The school used a program called Rocket Math to learn math facts.  It is a program that begins with easier addition and subtraction problems and gradually gets harder.  The student practices a set of math facts in preparation for the test.  The teacher determines how fast a student can write, which then correlates to how many math facts they need to get done on the test.  The test is a one minute timed test.  If the student correctly completes the number of equations required based on their writing speed, then the student moves on to the next set of math facts.  Each set of math facts get progressively harder as they work their way through each set.  The key to rocket math is practicing each worksheet over and over again.

Now my son had a couple of disadvantages here.  He has dysgraphia and had tremors, both of which made it difficult for him to write.  Supposedly the teacher adjusted his writing speed goal to take this into consideration.  Rocket math  was an activity that occurred all year-long.  Every day the students practiced their math facts with the intention of passing a set of math facts and continuing on to the next set.  Every day my son brought home a worksheet with the current set that he was working on at school. 

Close to the end of winter during third grade, I noticed that when we worked on the practice rocket math at home, it triggered my son’s tics.  Whether we were casually doing the math or practicing a one minute speed test, the tics would start.  All I had to do was bring out the green sheet of paper that had the math facts on it, and the tics would immediately begin.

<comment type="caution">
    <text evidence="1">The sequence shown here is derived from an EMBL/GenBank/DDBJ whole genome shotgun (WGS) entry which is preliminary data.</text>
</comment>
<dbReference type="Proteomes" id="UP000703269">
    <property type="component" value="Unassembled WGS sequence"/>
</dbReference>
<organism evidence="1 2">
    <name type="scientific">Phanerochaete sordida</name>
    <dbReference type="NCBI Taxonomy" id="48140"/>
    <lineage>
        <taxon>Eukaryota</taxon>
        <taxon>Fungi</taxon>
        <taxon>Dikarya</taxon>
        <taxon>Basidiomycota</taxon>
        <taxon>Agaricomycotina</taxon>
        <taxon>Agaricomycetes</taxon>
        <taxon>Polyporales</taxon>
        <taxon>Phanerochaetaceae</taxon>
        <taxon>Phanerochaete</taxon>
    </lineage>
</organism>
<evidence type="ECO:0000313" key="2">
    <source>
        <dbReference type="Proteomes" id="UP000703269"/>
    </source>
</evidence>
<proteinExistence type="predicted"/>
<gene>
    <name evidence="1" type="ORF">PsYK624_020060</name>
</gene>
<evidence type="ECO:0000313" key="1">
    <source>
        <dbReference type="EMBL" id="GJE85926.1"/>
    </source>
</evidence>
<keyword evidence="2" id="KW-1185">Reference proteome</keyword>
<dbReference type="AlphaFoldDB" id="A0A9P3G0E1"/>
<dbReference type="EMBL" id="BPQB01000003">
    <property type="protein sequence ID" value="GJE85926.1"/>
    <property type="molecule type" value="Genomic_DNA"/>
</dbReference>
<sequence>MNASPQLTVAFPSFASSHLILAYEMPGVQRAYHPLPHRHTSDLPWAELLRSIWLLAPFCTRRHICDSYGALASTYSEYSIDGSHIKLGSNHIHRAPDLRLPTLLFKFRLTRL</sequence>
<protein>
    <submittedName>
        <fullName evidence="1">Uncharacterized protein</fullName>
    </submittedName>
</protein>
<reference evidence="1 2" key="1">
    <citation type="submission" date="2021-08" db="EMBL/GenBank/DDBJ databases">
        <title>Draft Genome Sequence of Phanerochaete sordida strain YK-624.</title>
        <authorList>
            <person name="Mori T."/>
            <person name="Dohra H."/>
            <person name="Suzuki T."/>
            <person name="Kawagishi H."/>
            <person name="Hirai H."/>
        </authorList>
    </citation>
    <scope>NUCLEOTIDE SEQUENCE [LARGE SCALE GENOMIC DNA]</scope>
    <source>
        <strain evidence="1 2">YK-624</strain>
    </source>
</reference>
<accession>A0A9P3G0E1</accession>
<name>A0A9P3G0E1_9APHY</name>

When the tics had first appeared we were not sure what they were.  One form of my son’s epilepsy involved facial focussed seizures which included rapid eye blinking.  The neurologist had put my son through a number of tests including a long-term EEG.  The goal of this EEG was to capture the brain activity while these movement events were occurring.  The doctor asked me if there was a way to trigger the event.  I pulled out the green piece of paper with the math facts on it and the eye blinking, head jerking tics immediately started. As a result of working with our neurologist, neuropsychologists, and other specialists we determined that my son was experiencing anxiety, and his reaction to the anxiety was to have a tic.  His body had associated the green piece of paper with stress and it reacted to it with tics.   Once seizures were eliminated from the equation, we focused on the anxiety topic.  Besides seeing a psychologist, we also worked with a specialist that taught my son bio feedback and other relaxation techniques with the intent of preventing the tic episodes.  Unfortunately none of this was successful.